“We shall close down the beaches…” Johnson is no Churchill

No message of hope and a panic driven response – hardly ‘Churchillian’

“We shall keep pushing back the end. We shall cower in our homes, we shall shut down the seas and oceans, we shall cower with reducing confidence and reducing strength, fearing the air, we shall shut down our island, whatever the cost may be. We shall close down the beaches, we shall quarantine the landing grounds, we shall send police into the fields and into the streets, we shall close down the hills; we shall surrender”

This edited version a section of one of the greatest and most famous orations, first delivered by Winston Churchill to the House of Commons on the 4th June 1940, is my attempt to sum up where we are, several months into the great ‘lockdown’ of 2020. It seems apt to borrow a speech delivered by a man claimed as a hero to many, not just in Britain but around the world, to make this point. I do so because our current Prime Minister, Alexander Johnson, has not just spent his own life idolising the wartime leader, but has apparently had delusions of being his successor.

He has written a book about him, he attempts to speak like him, he is compared to him by his cheerleaders. And yet, dropped into a worldwide crisis just months into his premiership, these comparisons have come shattering down. Perhaps history will judge him differently, and who can really know at this point what the right course of action was (I have my doubts), but in the midst of the pandemic, he has demonstrably panicked. He has, in an alarmingly short amount of time, turned his back on everything he has always appeared to believe (if one can even suggest that Mr Johnson has ever believed in anything concrete).

I confess I have never had the same loathing and outright contempt for him that I am, apparently, societally obliged to. Sure he’s a sneaky, slippery character, but I see very little difference between him and his contemporaries in that regard. But those around him have at least felt they knew some definitive things about him.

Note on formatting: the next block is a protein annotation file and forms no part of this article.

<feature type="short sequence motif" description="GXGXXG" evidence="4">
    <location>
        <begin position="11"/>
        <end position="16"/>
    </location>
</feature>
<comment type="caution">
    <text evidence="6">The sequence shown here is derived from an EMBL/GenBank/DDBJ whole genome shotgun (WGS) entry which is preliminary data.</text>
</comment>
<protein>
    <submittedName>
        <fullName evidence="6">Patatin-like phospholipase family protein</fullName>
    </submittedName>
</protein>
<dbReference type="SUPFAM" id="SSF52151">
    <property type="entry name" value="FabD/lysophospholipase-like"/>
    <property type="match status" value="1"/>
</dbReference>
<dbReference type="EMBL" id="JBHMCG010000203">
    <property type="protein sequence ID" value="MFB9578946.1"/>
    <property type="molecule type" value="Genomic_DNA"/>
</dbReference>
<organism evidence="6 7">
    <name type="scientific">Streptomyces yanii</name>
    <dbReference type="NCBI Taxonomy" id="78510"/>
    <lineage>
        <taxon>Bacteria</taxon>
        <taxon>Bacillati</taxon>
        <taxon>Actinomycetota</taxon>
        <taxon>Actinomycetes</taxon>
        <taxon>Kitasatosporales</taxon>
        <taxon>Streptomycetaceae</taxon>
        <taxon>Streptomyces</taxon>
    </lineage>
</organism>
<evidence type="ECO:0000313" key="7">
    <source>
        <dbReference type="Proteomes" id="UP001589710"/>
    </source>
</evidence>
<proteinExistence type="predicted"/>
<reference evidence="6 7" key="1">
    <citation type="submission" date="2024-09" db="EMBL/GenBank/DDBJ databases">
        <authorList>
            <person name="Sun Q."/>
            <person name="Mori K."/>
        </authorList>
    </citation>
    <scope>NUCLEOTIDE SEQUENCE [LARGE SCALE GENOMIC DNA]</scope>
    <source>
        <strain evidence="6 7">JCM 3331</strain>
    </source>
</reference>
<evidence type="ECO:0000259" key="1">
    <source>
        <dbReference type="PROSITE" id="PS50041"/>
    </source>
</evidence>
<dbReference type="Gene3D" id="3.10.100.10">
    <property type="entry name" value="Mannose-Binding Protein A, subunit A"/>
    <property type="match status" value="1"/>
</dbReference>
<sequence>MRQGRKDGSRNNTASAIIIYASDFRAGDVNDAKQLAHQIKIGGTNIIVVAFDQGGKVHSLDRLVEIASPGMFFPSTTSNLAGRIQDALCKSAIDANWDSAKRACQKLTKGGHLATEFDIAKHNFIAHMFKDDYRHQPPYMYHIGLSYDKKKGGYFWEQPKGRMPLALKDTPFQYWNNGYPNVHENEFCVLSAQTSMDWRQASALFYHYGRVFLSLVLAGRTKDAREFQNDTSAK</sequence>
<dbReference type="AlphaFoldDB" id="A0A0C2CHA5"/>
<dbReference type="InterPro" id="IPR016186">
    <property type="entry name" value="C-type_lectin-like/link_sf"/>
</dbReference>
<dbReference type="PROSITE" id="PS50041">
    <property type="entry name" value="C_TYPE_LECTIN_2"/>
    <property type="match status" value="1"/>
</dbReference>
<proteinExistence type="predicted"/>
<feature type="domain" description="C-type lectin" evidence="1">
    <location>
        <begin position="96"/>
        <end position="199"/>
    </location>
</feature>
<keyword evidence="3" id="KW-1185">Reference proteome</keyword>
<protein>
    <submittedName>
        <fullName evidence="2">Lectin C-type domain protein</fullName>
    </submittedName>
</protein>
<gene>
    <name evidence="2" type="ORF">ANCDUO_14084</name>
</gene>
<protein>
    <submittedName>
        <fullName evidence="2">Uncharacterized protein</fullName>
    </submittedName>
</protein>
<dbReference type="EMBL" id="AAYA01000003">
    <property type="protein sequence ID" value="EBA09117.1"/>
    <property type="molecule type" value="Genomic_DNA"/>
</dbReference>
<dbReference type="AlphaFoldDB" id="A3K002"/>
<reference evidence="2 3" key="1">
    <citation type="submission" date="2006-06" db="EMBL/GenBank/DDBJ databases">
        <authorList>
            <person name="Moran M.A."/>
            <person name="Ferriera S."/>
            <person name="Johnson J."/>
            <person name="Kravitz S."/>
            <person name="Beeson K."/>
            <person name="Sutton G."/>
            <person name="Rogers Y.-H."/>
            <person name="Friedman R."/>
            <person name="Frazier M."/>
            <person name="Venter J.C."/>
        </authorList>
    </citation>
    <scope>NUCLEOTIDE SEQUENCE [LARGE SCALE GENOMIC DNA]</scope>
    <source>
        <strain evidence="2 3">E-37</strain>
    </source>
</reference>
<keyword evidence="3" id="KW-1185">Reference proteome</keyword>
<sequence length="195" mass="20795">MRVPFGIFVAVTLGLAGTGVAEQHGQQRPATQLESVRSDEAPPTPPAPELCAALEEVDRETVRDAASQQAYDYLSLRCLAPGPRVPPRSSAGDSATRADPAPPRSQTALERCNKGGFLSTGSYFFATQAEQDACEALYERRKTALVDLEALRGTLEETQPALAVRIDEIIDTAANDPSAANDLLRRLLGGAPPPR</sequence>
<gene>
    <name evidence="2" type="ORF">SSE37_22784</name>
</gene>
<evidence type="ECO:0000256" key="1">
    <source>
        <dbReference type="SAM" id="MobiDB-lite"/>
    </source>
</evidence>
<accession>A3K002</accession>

He is apparently a lover of freedom, a believer in the rights of the individual, in minimal state intervention into the personal lives of citizens, a cool, calm head in a crisis, if not into the detail then at least able to inspire a team that is. How exactly does one square that with what is happening under his fledgling stewardship?

He has locked us all into our homes with minimum basic freedoms and confusing directives that make little sense, increased the powers of the state to quite incredible levels, asked the police to interfere with people going about their private business, developed technology that will spy on us all and essentially turned the economy into a socialist state. He implores us to use common sense, yet imposes stringent rules that leave little room to exercise it. Principles abandoned left, right and centre in an instant.

I have no doubt that Mr Johnson’s personal run in with the virus has had an impact on him. How could it not? On a personal level, I sympathise enormously. And I’m sure there will be cries of “well what else was he supposed to do? He’s only doing what must be done”. But this is simply not true. He isn’t the only world leader to have done what he did, but there were certainly other options, ones that would have aligned much more closely with his apparent ‘beliefs’.

But he has been frightened. He is now terrified about what is to come, may soon be coming to realise that he made a grave error and now cannot inspire confidence in the country. This is the job he has always wanted and he is realising far too late what it really means to lead Great Britain in times of peril.

Whatever you think of Johnson, and whatever you think of Churchill, one thing is for sure; on the current evidence, there is simply no comparison.